Some have suggested that Luke introduced this saying to stress the eschaton's delay. But if so, he could have made this clearer! Why, then, did he bother to copy and emphasize not only Q's eschatological discourse but also Mark's little apocalypse (Luke 21)?/11/  In both Jesus gives instructions for dealing with cosmic emergency. To introduce a warning with a notice that "days will come" when it will not be needed is counter-productive. The idea that Luke rehearsed these eschatological passages simply because, as a meticulous scholar, he felt obliged to quote his sources verbatim and in full, is pure hogwash. His handling of Mark shows his readiness to delete, revise and rearrange material in a written source to make it fit his view of history. Moreover, he proves that he can create polished logical transitions. If so elsewhere, why not here? There must be a better explanation of this verse than to claim that Luke suddenly became a clumsy editor./12/

1.4. Summary

Contextual analysis reveals Luke 17:22 to be an isolated saying that must be evaluated as a self-contained aphorism. Textual and methodological observations show it cannot be dismissed as Luke's creation:

(a) Style

As an awkward transition whose relation to the surrounding material is based on verbal catchwords rather than sequential logic, 17:22 is not typically Lukan. Catchword, thematic and structural parallels are common devices in Q to join sayings with different origins and logic. At other points Luke has discontinuous sequences of proverbial wisdom and cryptic comments. But unless there are obvious Lukan elements, he is generally conceded to be compiling rather than inventing.

(b) Motifs.

17:22 contains no wording that is peculiar to Luke. On the contrary, almost every word is found in the appended sayings, which can be traced to Q. Yet it does not echo either their detail or their viewpoint, making it a poor example of editorial mimicry. As a proven master of detail and logic, Luke can be expected to compose a clearer and closer copy of the Q son of man sayings than this.

(c) Location: 

17:22 neither introduces nor develops the speech in which it stands but, rather, complicates its message by making a prediction at odds with what comes before and after. First the disciples are told not to look for what is here (17:21), then that what they look for will not be found anywhere (17:22), then that it will be visible everywhere, even to those who don't seek it (17:24). One expects such dizzying reversals of the gospel of Thomas but not Luke.

 

 

2.1. Dramatic setting

The lack of eschatological detail in Luke 17:22 is important to note. But more basic for locating the historical horizons of both speaker and audience are the internal temporal references. The saying begins and ends with a reference to "days"; but these are not identical.

(a) A ticking clock. 

The fact that the first "days" are future ("will come") starts the clock ticking. The formula echoes Hebrew prophetic threats or promises, but none with an overt eschatological date./13/ Rather, the focus is on a future era when the predicted conditions will finally come to pass. Things will change. Here there are no spatial markers to identify the time of transformation; there is only the movable temporal indicator that as time passes a second set of "days", those of the son of man, will not be seen.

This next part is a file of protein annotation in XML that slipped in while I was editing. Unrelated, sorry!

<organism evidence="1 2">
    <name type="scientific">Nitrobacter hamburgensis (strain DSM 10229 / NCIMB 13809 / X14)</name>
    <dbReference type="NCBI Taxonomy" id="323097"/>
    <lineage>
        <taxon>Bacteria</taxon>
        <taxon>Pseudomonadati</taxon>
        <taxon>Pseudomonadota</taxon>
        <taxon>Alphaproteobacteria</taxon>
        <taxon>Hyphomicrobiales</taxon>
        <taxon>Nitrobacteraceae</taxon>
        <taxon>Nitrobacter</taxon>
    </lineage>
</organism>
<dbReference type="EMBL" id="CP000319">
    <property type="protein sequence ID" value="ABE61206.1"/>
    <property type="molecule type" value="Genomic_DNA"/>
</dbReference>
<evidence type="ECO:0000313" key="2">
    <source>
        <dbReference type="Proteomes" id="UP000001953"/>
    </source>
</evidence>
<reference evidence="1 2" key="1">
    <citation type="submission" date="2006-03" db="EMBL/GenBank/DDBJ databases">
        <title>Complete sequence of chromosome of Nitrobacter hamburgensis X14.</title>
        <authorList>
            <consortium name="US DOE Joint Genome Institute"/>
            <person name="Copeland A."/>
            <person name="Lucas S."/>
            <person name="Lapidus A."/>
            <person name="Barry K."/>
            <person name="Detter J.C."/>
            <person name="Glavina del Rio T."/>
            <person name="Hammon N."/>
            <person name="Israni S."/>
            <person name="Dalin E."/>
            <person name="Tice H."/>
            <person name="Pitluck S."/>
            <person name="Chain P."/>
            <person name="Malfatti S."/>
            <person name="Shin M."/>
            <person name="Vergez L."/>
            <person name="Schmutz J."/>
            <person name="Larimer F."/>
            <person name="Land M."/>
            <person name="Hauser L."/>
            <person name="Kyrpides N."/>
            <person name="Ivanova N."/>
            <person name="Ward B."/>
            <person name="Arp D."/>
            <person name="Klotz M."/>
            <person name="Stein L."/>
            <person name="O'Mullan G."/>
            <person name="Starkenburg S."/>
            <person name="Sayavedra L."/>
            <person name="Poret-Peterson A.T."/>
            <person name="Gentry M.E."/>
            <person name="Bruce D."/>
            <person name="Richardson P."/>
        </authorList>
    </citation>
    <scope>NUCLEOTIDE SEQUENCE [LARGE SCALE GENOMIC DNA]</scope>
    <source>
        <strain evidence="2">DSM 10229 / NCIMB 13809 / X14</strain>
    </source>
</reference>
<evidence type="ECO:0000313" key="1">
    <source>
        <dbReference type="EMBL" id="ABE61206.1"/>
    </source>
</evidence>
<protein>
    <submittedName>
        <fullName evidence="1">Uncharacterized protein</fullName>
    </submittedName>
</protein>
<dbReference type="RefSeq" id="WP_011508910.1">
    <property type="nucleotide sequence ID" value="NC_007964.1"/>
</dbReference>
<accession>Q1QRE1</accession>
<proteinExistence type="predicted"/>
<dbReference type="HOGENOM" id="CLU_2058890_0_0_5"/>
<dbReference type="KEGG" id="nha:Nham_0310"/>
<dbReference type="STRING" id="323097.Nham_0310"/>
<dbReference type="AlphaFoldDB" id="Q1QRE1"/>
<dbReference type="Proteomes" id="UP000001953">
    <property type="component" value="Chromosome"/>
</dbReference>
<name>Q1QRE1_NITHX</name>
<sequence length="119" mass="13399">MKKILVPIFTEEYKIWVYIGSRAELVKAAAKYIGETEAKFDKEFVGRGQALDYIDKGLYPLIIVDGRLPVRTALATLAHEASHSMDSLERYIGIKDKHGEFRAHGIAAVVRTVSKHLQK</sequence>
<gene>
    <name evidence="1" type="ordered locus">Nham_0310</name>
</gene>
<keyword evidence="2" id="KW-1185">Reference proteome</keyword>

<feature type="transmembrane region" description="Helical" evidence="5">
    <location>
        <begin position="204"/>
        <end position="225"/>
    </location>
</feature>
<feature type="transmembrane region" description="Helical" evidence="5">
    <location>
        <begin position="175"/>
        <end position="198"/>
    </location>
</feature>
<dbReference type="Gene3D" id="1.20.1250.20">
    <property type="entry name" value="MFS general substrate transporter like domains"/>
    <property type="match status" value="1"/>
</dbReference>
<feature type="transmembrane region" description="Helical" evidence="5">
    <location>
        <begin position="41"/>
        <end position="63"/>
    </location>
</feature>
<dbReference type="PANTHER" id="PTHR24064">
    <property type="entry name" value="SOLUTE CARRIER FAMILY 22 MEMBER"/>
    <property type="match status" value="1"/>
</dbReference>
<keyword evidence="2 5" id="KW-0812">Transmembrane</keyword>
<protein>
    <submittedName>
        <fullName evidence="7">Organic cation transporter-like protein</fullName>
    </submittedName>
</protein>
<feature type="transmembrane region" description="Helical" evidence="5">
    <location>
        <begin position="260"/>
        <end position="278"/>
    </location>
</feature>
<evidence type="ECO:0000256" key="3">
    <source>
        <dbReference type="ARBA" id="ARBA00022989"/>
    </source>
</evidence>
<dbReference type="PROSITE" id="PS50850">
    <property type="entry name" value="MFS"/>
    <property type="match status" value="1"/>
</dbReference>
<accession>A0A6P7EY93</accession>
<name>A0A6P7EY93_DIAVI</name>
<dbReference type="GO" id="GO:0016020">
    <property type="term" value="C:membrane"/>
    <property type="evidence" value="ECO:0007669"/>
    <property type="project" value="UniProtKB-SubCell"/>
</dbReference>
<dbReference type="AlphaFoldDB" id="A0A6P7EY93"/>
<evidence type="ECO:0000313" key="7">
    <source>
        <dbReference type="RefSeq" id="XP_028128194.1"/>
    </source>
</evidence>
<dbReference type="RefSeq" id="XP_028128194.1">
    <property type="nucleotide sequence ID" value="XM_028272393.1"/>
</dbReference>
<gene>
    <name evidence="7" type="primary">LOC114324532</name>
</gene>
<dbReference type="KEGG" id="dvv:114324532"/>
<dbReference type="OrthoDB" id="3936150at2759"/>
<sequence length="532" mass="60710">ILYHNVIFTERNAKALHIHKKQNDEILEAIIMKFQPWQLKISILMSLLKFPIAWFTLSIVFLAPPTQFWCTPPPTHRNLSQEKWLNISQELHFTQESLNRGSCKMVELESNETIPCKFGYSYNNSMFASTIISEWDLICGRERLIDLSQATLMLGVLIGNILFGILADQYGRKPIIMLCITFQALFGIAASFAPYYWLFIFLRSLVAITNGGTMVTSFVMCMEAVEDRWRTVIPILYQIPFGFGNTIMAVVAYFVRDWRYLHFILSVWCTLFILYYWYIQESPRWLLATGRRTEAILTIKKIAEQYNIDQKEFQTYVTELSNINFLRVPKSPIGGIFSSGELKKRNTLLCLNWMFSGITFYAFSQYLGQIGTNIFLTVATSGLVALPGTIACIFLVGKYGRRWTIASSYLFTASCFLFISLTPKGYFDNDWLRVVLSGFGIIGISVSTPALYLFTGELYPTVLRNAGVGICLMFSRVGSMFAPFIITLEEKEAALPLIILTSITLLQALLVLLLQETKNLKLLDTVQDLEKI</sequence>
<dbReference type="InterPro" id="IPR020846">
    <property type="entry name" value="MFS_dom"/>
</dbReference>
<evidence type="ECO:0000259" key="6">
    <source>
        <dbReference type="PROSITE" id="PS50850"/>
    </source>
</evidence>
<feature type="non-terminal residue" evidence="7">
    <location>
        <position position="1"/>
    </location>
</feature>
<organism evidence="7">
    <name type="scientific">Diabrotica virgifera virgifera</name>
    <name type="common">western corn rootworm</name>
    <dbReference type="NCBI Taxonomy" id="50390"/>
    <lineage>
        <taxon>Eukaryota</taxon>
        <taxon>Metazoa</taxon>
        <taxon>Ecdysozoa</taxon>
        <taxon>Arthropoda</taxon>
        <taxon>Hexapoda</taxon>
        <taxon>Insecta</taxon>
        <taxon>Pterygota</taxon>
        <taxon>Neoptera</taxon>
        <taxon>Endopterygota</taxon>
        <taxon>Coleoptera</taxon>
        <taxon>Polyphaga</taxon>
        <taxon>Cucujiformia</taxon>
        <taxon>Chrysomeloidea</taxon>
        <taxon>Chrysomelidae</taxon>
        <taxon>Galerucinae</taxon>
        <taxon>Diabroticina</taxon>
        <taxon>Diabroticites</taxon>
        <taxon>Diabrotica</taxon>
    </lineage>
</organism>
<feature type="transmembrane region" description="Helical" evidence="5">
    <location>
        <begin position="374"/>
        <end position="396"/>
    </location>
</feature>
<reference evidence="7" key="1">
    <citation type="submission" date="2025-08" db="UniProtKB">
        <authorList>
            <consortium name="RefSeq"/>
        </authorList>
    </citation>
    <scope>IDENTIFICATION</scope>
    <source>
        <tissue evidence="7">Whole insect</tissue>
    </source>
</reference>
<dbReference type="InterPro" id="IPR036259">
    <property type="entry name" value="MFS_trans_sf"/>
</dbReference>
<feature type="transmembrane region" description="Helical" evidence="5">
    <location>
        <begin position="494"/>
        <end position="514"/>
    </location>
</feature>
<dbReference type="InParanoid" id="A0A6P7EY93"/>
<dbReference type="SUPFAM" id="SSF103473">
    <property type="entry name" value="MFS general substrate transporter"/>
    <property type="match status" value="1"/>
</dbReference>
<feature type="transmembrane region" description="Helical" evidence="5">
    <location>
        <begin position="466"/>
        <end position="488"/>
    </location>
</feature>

The strict logic of this progression necessitates locating the son of man in the audience's present rather than the future. The condition for the disappearance of his days is the passing of time. There is no hint that they or he cannot be seen now. Far from being an eschatological persona whose presence is approaching, this son of man is a historical presence whose time is running out.

As structured this saying speaks not of eschatological hope but of future regret. There is no claim that those addressed want to see the son of man now, but they are told that sometime in the future they will. It is not a person who is the subject of this coming but the audience's desire. And they are told that this will be frustrated. They will want to see what they no longer can.

(b) Time sharing. 

A detail that is generally ignored or misunderstood is that the predicted longing will be for "one of the days."/14/  This is no way to refer to a cosmic end-time! Eschatology has one temporal focus, the punctiliar climax ("that day" or, in the NT, "hour"), beyond which is only eternity./15/  Events that precede that moment may be expressed in terms of duration ("those days"), but always as an undivided whole.

"Days" is not an eschatological word, but the standard Semitic way of referring to any era: past, present, or future. Their extent is determined by the subject in apposition, which is often a particular human person./16/  So, "days of the son of man" implies his historical presence. And to tell people that they will long for just one of them without qualification is to say that his presence, the time shared with him, is what they will miss.

2.2. Conceptual background

For Semites, God's time is "everlasting"; but human time is measured in terms of "days." And it is axiomatic among Semitic sages that a human's days are limited./17/  One comes, one goes; only one thing is certain: no human will stay forever. To be human is to have a temporary presence.

(a) Existential wisdom. 

While awareness that human existence is fleeting sometimes gave individual Semitic sages an acute attack of existential Angst (e.g., Job), they generally expressed their awareness of temporality in objective generic terms. It is not just "my" days that are few, but those of humanity (adam, enosh) in general.  And so it is not a unique "son of man" whose days disappear; disappearance is an unavoidable fact of human existence. By definition, there will come a day when the days of any "son (or daughter) of man" will not be seen. Thus, Luke 17:22 fits better into the world-view of Semitic wisdom than Jewish Christian eschatology. From this vantage point it is an aphorism of universal existential significance.

(b) Jesus’ usage